Making Scents of Memories

Today for dVerse Poetics, Grace invites us to “drizzle your poems with fragrances.” I find this my most favorite sense to slip into both prose and poetry because it so easily accesses memories. I took you back to my childhood in the late 40’s and 50’s and just a few sensory related memories. I grew up in my earliest years in the foothills of L.A, in the home of my grandparents until my widowed mother remarried when I was seven. That is the setting for this poem.



Making Scents of Memories
Mama melts blue cubes
in cold, then boiling water.
Clean, fresh smells erupt,
linger on my Sunday dress,
on starched crinoline petticoats.

I hide in branches of my pepper tree,
crinkle its leaves,
breathe in its pungent aroma,
taste secrets.

Mama smells like roses—
Grandma’s funeral,
like gardenia and cigarettes.

Incense—inhale the Sacred.
Clouds billow,
wisps snake around blessed candles
in dark, consecrated vaults.

Fear—our hills are aflame–
acrid smoke from eucalyptus torches
and burning brush.
Grandpa carries me off the mountain
to Aunt Mary’s.

When my widowed Mama remarries,
I weep goodbyes.
Lilies of the valley wave
fragrant farewells.

Please join us and invite your poet friends.


23 thoughts on “Making Scents of Memories

  1. Lovely and bittersweet memories.


  2. All the memories will keep floating by when whiffs of same rekindle the senses!



  3. Sherry Marr says:

    Such beautifully evocative memories, and scents.


  4. Mish says:

    So much more between the lines and yet, you have shared your nostalgia and emotions. The scents you have used really bring each significant event to life for the reader.


  5. C.C. says:

    So poignant….the tasting of secrets and weeping goodbyes. Wow.


  6. Sue Anderson says:

    Poignant and lovely. Thanks.


  7. I could smell each one. I really enjoyed the concise form–you crafted so much in each snippet.


  8. When the family gets together and reminisces about home and mom, the invariably come to the scents and aromas she had a hand in. Today with cousins, we compared notes and shared memories. They all smelled pretty good to me (and I have no sense of smell!) Thank you, Victoria!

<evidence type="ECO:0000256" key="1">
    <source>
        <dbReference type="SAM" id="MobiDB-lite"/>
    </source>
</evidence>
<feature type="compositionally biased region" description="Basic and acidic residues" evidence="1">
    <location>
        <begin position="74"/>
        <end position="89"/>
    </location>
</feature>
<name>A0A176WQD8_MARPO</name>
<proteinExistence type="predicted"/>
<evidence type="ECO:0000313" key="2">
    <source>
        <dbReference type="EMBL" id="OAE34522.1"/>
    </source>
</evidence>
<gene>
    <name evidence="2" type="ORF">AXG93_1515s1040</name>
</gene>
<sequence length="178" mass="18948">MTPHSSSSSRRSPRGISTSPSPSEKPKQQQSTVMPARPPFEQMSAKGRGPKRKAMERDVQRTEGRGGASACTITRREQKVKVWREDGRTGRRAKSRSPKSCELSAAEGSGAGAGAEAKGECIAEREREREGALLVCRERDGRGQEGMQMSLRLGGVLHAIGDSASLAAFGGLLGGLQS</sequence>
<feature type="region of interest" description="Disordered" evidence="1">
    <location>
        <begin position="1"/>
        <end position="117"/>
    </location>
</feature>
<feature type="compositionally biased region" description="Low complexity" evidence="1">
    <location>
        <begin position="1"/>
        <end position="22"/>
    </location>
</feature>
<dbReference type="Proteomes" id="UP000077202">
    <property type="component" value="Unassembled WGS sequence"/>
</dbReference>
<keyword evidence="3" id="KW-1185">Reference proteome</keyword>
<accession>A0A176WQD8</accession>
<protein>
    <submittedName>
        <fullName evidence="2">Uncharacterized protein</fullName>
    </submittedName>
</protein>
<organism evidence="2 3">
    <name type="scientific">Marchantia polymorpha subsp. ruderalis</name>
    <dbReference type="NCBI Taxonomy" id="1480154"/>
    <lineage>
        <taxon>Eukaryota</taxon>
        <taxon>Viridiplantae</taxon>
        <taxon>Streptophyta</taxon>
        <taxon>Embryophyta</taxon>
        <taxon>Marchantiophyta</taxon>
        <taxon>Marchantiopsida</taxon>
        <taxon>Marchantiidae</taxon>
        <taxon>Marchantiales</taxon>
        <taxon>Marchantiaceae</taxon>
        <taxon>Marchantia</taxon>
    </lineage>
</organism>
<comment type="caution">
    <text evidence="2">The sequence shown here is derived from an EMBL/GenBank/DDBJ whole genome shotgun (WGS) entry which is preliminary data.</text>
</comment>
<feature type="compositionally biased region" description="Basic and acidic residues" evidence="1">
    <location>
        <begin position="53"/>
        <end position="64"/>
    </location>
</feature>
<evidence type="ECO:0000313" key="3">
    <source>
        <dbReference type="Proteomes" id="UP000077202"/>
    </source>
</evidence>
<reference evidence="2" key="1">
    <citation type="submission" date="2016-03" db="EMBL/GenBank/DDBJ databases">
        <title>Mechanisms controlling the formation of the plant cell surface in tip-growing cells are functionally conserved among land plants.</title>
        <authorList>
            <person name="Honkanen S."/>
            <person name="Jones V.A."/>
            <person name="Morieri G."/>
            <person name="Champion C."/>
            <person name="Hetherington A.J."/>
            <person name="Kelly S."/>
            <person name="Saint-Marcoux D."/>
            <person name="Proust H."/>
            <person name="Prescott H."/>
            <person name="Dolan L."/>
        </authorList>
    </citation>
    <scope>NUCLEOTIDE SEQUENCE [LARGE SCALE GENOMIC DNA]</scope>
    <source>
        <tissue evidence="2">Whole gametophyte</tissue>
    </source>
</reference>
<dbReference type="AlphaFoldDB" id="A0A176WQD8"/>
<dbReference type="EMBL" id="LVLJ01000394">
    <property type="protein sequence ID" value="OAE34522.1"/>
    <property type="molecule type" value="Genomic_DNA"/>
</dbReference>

9. maria says:

    A poem that chronicles the past. Thanks for sharing the scents of your memories with us here… 🙂


  10. Bryan Ens says:

    That last stanza really got me…the joy of being back with your mother must have been bitter-sweet as you left your grandparents’ home.


  11. Sanaa Rizvi says:

    Such eloquent verse, Victoria. Each poem is in itself a beautiful and emotive tale ❤

    Lots of love,


  12. I love the image that you produced with such beautiful use of words. Well done!


  13. Each poem a story in itself, together a complete story. Each a scent in itself. Wonderful Victoria.


  14. Victoria, your perfumed miscellany drew tears – your memories, so vivid and emotional. Incense fasting tended to make me dizzy!


  15. im.Perfectly~Leah says:

    this was both bitter but, completely lovely,Victoria


  16. Michael says:

    Lovely Victoria such memories and such fragrances that connect them.


  17. What a sweet set of memories, though those burning eucalyptus made me a little sad.


  18. Clever title! And the memories are beautiful.


  19. Grace says:

    I admire how each part is a complete sensory delight Victoria. I remember wearing those starched dresses myself, and I love the smell of that pepper tree. That part of the hills flaming up is scary to me as well.

    Take care Victoria and keep cool.


  20. Linda says:

    Sad and sweet. I love that crinoline petticoat, and then the crinkled leaves. Wonderful poetry as always, Victoria!


  21. jillys2016 says:

    Verbs, wonderous verbs! I LOVE this poem. Each aroma is clear and vivid.


  22. kanzensakura says:

    This is wonderful. I just adore/love how you separated each into separate memories. Each one of these memories are poignant and redolent of that time in your life: bluing, cigarettes, wild fires,incense – all of them a look into your past, a look into you. I love all of these and cannot pick out a favorite. These are all amazing.


  23. Charley says:

    What a beautiful variation — to call it a “list” poem is to do it injustice. Strong imagery (scents and otherwise), carefully culled. Great job!


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